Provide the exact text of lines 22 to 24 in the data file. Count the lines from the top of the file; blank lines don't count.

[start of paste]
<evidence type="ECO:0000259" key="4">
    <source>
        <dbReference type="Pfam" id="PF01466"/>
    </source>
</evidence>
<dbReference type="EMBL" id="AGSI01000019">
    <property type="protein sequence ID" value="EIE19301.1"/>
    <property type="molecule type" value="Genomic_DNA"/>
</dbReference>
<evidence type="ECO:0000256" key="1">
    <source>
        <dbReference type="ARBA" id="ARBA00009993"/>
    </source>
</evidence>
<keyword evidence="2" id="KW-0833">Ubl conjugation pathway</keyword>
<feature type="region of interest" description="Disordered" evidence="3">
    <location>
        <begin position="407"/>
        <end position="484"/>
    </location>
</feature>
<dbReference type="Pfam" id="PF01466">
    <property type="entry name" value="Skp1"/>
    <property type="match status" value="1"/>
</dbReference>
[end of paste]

<dbReference type="Pfam" id="PF01466">
    <property type="entry name" value="Skp1"/>
    <property type="match status" value="1"/>